Last week we had the chance to spend a morning in the Study Room of the Prints and Drawings Department at the British Museum. Beforehand, we could chose one or two drawings we would like to see. After I learned that my first two selections were out on loan, I settled on a Dürer with drawings on the recto and verso
and a Michelangelo similarly with drawings on both sides of the paper.
When we were preparing for this workshop, I realised that I had actively avoided ‘drawing from the masters’ despite its long history as a key element of art education. I think I simply lacked confidence in my own abilities. Which is, of course, a trap: if you don’t practise, your drawing won’t improve.
Anyway, we first had a discussion as a group about each person’s choices and other drawings selected by Isabel Seligman from the Department, who had organised the event. Here’s a Bridget Riley and a Lyn Chadwick.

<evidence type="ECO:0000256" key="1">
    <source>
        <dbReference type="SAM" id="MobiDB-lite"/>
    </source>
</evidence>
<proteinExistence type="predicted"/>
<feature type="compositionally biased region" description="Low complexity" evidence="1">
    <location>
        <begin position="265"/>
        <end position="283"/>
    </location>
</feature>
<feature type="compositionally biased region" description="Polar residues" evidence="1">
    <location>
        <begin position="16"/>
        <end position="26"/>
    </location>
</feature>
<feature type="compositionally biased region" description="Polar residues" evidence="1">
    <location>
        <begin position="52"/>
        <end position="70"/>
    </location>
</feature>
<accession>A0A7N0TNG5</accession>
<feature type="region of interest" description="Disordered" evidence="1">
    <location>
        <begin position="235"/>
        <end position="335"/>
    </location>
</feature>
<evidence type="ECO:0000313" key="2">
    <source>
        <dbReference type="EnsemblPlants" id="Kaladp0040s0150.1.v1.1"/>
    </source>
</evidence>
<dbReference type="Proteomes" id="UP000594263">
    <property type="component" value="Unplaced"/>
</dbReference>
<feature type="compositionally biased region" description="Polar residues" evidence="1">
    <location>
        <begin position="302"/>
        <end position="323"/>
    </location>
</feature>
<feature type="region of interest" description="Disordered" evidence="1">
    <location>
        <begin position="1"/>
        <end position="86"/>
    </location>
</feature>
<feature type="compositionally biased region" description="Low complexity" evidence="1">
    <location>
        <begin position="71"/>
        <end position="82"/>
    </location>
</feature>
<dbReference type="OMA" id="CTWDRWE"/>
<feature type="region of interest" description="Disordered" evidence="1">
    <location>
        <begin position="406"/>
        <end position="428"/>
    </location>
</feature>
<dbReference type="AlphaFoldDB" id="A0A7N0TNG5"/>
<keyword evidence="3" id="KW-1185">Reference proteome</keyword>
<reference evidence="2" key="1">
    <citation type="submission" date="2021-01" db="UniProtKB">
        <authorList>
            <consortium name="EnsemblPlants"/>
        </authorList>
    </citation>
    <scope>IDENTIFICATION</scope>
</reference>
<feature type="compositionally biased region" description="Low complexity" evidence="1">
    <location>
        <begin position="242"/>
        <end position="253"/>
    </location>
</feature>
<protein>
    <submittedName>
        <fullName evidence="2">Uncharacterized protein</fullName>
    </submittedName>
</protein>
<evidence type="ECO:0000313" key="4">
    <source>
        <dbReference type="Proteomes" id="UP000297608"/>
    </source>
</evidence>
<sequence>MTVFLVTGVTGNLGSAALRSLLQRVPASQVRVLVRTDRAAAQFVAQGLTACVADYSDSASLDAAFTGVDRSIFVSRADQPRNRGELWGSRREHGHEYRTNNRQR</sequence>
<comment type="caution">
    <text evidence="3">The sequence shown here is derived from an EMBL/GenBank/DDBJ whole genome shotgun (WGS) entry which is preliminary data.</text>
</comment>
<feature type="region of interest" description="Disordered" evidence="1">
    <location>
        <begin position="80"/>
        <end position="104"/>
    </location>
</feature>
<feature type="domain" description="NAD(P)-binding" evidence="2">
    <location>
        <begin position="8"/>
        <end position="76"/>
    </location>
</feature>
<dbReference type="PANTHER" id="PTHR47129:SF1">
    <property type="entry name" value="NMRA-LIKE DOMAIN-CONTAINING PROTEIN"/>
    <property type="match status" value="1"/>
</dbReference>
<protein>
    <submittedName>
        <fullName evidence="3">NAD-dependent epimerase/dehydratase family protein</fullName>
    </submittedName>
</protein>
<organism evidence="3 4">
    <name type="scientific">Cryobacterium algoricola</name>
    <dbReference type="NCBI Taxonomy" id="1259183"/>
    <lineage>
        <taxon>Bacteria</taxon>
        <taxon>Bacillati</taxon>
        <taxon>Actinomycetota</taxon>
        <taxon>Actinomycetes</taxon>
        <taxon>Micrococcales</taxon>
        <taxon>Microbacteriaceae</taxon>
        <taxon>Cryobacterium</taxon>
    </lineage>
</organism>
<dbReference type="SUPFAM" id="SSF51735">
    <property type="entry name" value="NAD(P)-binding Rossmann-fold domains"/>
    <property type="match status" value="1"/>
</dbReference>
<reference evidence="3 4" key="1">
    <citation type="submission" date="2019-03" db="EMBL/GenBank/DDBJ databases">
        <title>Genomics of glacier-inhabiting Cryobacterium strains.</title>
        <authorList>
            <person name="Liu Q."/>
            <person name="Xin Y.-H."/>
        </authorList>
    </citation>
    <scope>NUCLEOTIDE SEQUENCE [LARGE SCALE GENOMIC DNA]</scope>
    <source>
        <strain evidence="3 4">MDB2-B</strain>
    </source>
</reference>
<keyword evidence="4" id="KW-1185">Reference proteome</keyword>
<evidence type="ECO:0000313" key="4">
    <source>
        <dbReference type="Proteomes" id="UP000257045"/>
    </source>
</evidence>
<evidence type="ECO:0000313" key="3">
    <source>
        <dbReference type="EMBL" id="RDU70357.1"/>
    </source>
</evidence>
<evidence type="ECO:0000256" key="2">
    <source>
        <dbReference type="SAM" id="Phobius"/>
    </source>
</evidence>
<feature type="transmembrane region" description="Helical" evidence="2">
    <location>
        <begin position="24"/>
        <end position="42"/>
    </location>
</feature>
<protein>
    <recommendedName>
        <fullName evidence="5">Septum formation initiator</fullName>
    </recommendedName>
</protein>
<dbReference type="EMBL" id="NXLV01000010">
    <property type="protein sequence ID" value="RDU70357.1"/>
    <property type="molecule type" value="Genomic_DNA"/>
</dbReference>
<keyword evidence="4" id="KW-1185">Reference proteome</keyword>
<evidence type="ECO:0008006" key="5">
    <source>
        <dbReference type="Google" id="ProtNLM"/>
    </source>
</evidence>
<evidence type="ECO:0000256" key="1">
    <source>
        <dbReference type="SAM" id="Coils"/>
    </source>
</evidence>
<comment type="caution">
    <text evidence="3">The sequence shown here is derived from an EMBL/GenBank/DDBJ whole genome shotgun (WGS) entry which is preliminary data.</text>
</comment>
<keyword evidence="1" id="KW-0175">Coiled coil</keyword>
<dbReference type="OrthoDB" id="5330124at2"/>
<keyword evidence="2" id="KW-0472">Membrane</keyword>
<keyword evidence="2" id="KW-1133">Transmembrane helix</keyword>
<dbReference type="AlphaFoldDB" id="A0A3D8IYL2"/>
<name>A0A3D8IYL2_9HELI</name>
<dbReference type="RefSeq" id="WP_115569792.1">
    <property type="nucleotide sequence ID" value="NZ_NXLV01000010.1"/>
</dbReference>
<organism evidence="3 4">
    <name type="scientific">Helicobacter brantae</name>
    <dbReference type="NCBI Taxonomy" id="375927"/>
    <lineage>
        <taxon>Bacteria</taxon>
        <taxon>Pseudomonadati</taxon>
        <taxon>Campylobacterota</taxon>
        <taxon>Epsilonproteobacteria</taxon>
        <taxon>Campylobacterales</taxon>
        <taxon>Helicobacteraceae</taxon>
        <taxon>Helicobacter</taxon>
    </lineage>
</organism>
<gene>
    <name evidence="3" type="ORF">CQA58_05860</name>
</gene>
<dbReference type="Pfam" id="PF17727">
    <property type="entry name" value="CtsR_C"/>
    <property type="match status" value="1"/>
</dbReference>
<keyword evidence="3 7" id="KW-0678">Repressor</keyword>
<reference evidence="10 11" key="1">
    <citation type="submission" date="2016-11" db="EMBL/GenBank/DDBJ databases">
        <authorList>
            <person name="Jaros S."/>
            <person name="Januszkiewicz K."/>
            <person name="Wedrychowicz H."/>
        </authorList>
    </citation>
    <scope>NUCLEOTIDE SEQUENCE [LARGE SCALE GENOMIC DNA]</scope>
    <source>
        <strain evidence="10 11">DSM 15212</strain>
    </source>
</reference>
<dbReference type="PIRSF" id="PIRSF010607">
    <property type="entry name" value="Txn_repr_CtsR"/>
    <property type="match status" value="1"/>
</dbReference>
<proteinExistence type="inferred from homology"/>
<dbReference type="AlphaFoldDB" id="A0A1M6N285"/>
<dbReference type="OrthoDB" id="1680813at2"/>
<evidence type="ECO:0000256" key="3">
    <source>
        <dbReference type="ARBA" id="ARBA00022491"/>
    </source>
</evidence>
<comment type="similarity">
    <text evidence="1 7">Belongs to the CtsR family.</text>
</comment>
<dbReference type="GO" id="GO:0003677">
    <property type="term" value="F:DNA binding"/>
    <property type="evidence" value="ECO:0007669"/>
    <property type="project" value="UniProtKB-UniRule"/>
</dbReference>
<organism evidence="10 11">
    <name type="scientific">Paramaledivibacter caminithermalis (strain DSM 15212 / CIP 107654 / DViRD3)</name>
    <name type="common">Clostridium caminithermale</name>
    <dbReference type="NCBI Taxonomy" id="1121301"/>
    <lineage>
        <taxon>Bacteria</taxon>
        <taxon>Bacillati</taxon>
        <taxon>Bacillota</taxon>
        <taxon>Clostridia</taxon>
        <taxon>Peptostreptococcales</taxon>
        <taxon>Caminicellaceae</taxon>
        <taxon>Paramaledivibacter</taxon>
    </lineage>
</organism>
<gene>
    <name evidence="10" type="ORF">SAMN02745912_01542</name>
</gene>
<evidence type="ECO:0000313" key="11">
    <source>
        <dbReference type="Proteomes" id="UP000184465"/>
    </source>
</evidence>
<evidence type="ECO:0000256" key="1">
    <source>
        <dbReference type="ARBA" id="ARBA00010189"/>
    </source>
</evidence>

Then we settled down to draw. In the end I only had time to focus on the Dürer. What I learned was:
- you can’t be vague. If you want to understand how Dürer drew, your marks must follow his exactly.
- you can’t rush. For the same reason: i.e. you need to make every mark Dürer made, however long it takes.
- you get better quite quickly. I’m quite proud of my hand (even if it did run off the page).
- I need to use a wider range of tones. I tend to linger around the mid-tones too much.
Here’s what I ended up with in the order that I did them.